Baltimore Ravens tight end Benjamin Watson and hall-of-fame football coach Tony Dungy will join pastors, authors, former NFL players and media personalities at a Florida megachurch in February to discuss how faith can be used to bridge the racial divide facing the United States.
Tyndale House Publishers has announced that it will host the "Under Our Skin" forum on race and faith at The Crossing Church in Tampa on Feb. 16, which is named after Watson's popular 2015 book, Under Our Skin: Getting Real About Race and Getting Free From the Fears and Frustrations that Divide Us.
Along with Watson and Dungy, the event will also feature popular CBS sportscaster James Brown, former Heisman Trophy-winner Danny Wuerffel, former Tampa Bay Buccaneers and Atlanta Falcons running back Warrick Dunn and University of South Florida head football coach Charlie Strong.
In addition, the forum will include insight from former NCAA women's soccer standout and New York Times best-selling author Mo Isom, Pastor J. Kevin Butcher from Hope Community Church in Detroit, Michigan, and Ben Sciacca, the executive director of Restoration Academy in Birmingham, Alabama. The event will be moderated by ESPN anchor Sage Steele.
"The important thing when you talk about race in this country or any type of causes like this, is that it's important to have a variety of different views," Watson, a devout Christian and 13-year NFL veteran, told The Christian Post on Tuesday. "This is a faith-based forum and all the speakers are people of faith, for the most part. But there is a lot of difference when it comes to their economic background, their racial, ethnic or cultural background."
"Even though most of their occupations are sports themed, for some of us, it is not. We have pastors involved, authors, moms, coaches, players, broadcasters — people of different walks of life," he added. "So, it is important whenever we are talking about this issue to realize that it is something that affects everybody. It is a very multifaceted and complex conversation that needs to be had and it is important to have those voices."
The forum will run from 7 p.m. until 10 p.m. and feature music from singer/songwriter Lizzy Cameron and the musical duo Seth & Nirva. The forum can be attended in person or viewed via webcast.
Watson told CP that having a person like Steele moderating the event will bring a much needed perspective to the racial conversation since she comes from a bi-ethnic family.
"That is a very valuable perspective because one of the biggest things when it comes to race is being able to put ourselves in someone else's experience," Watson said. "Even if we don't agree initially, we may find some things that we didn't know before, some things that we didn't understand and couldn't understand simply because it wasn't our experience."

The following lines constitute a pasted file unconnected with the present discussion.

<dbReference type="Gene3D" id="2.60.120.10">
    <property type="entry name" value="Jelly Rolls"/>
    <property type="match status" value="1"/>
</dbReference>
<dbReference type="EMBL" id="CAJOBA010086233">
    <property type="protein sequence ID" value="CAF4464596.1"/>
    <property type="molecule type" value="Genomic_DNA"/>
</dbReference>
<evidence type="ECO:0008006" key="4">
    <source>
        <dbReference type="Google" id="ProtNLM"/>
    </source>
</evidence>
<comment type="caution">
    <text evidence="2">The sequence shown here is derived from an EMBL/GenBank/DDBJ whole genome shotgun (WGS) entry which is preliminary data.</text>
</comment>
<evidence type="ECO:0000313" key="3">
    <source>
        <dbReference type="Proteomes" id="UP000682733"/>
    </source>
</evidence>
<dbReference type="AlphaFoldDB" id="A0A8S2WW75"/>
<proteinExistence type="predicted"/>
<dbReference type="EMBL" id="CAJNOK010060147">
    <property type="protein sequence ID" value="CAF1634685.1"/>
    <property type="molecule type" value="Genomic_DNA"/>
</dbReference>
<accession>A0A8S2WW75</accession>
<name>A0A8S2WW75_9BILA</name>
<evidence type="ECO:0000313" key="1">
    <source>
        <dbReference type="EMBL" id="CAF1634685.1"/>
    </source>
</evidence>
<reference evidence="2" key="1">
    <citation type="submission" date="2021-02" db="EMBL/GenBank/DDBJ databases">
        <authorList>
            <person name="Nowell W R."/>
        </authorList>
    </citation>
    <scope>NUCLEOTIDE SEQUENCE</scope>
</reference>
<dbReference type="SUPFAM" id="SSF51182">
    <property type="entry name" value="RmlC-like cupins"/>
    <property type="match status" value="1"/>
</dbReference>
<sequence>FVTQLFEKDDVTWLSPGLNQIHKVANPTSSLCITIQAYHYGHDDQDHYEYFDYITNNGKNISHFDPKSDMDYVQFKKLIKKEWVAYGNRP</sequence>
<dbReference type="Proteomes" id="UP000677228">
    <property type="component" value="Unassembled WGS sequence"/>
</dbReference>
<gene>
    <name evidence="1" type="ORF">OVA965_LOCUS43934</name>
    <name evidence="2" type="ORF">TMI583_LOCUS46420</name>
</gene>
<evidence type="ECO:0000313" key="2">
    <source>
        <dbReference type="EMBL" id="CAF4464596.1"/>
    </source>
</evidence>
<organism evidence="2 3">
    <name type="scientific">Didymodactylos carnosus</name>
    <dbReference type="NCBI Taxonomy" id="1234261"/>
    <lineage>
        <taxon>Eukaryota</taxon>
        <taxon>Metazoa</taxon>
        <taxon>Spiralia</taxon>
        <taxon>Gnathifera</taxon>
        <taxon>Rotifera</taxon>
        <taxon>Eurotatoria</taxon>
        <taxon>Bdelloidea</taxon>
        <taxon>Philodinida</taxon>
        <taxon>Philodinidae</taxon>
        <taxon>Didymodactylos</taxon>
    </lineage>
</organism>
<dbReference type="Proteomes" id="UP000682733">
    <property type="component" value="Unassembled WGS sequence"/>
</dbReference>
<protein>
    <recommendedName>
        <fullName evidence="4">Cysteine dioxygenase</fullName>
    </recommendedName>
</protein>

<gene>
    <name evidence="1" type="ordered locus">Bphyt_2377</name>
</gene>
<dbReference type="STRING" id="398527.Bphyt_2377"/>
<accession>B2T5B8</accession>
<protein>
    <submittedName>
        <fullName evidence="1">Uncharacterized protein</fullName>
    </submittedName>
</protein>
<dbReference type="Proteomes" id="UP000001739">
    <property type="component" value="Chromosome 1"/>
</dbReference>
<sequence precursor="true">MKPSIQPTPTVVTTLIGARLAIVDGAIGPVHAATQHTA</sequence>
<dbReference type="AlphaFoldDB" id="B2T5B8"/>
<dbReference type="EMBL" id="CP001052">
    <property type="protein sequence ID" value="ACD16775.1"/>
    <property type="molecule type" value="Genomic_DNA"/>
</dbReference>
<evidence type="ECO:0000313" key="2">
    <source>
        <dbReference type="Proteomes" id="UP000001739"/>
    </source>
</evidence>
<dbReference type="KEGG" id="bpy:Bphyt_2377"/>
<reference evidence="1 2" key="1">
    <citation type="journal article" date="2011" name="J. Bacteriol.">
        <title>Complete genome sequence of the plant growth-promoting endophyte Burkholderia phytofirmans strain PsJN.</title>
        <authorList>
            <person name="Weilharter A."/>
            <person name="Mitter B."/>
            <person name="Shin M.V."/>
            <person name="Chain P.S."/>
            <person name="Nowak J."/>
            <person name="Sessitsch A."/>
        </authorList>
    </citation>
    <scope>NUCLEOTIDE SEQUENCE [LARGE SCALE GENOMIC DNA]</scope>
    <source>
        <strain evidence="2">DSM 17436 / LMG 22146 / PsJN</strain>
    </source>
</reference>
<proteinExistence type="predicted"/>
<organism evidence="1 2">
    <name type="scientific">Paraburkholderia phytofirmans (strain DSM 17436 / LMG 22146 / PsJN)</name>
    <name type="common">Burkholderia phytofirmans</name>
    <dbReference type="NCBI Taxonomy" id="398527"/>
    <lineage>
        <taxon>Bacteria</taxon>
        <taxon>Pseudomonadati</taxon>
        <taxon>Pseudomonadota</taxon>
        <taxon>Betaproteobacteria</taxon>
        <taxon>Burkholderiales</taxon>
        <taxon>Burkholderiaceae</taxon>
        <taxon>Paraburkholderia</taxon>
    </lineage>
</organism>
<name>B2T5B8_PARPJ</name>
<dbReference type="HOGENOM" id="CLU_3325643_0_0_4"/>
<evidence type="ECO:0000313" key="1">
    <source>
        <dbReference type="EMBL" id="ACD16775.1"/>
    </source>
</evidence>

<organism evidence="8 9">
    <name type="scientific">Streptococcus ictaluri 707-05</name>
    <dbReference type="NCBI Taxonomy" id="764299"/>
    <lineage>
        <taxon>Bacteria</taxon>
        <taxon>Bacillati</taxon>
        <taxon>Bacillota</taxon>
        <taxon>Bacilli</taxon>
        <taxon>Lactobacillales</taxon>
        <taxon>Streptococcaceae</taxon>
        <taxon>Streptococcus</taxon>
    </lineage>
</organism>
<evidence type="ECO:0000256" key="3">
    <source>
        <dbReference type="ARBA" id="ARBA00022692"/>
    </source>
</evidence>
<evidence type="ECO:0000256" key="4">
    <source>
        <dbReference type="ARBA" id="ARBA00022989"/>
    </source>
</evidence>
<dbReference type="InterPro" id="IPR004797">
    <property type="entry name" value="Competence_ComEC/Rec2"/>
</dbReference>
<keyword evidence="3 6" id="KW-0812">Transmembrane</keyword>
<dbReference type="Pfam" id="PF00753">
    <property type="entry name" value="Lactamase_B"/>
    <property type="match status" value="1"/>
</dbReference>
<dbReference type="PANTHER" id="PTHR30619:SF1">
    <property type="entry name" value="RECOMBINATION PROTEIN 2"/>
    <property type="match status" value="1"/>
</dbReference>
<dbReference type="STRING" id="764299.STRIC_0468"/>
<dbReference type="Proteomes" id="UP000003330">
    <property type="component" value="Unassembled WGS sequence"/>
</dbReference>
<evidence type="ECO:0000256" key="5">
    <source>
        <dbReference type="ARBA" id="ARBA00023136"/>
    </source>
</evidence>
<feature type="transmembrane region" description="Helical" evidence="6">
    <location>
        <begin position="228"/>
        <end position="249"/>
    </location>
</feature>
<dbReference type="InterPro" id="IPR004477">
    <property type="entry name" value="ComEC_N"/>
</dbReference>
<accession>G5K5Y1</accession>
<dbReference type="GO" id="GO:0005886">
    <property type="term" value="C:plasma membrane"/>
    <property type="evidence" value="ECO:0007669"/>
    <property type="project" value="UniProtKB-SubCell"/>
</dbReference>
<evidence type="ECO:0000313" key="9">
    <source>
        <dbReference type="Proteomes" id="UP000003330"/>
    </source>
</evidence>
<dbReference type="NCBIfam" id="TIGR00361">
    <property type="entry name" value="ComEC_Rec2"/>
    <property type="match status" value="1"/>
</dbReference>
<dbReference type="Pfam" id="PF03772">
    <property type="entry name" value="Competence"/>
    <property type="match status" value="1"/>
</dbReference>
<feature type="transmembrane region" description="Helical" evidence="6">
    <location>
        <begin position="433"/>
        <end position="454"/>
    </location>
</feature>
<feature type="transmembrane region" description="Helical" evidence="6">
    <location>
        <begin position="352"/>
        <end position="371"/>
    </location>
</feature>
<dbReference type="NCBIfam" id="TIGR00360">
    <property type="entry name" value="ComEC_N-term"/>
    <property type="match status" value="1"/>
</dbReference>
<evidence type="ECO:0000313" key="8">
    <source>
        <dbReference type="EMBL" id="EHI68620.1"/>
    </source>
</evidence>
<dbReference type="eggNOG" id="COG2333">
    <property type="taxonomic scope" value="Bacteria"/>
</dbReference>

Watson also praised Wuerffel's involvement in the forum.
After winning the Heisman Trophy as the star quarterback for the University of Florida in 1996, Weurffel's NFL career burned out after six seasons. However, he has gone on to become the executive director of an urban ministry based in New Orleans called Desire Street Ministries in the city's ninth ward.
The ministry's original mission was to revitalize one of America's most impoverished neighborhoods. But under Wuerffel's leadership, the ministry has expanded its outreach beyond New Orleans and is now helping impoverished families in many of nation's southern inner cities.
"He has a story like so many other guys that play in the National Football League who leave the spotlight but continue to do valuable things in the community and continue to change lives," Watson said, adding that Wuerffel's ministry is also providing the "spiritual needs" for underprivileged people. "With him going to the University of Florida and me going to Georgia, he was not my favorite person on the field but he is always a person that I have looked up to and respected because I always knew what he stood for."
Watson added that the forum will provide attendees and viewers with more than just discussion points. He said there will be a call to action for the audience to take some of the concepts they learn back to their own communities and churches and hopefully begin to ease racial tensions one relationship at a time.
"The biggest thing I hear is that people just don't know what to do even though they know that there are racial problems," Watson explained. "I think it starts in our own spheres of influence. We need to break this race thing down to what can we do with the person next to us — those whose kids go to the same soccer club and go to the same schools and go to the same churches."
"We all have our own spheres of influence and we want people to leave and be encouraged that they can make a difference even though the world is saying that they can't," Watson continued. "Because of the power of the Gospel, we don't have to succumb to what we are told we have to do when it comes to race. We can have a unity that doesn't always agree and still has issues but we see each other as God does and hold the same amount of value for people that look like us and people that don't."
In a show of gratitude, Tyndale will make charitable donations to causes and charities that each participant is associated with. Tickets to view the forum are available online. The cost to view the forum in person is $29.99, while the cost for livestream is $9.99 per person, or $199 per church.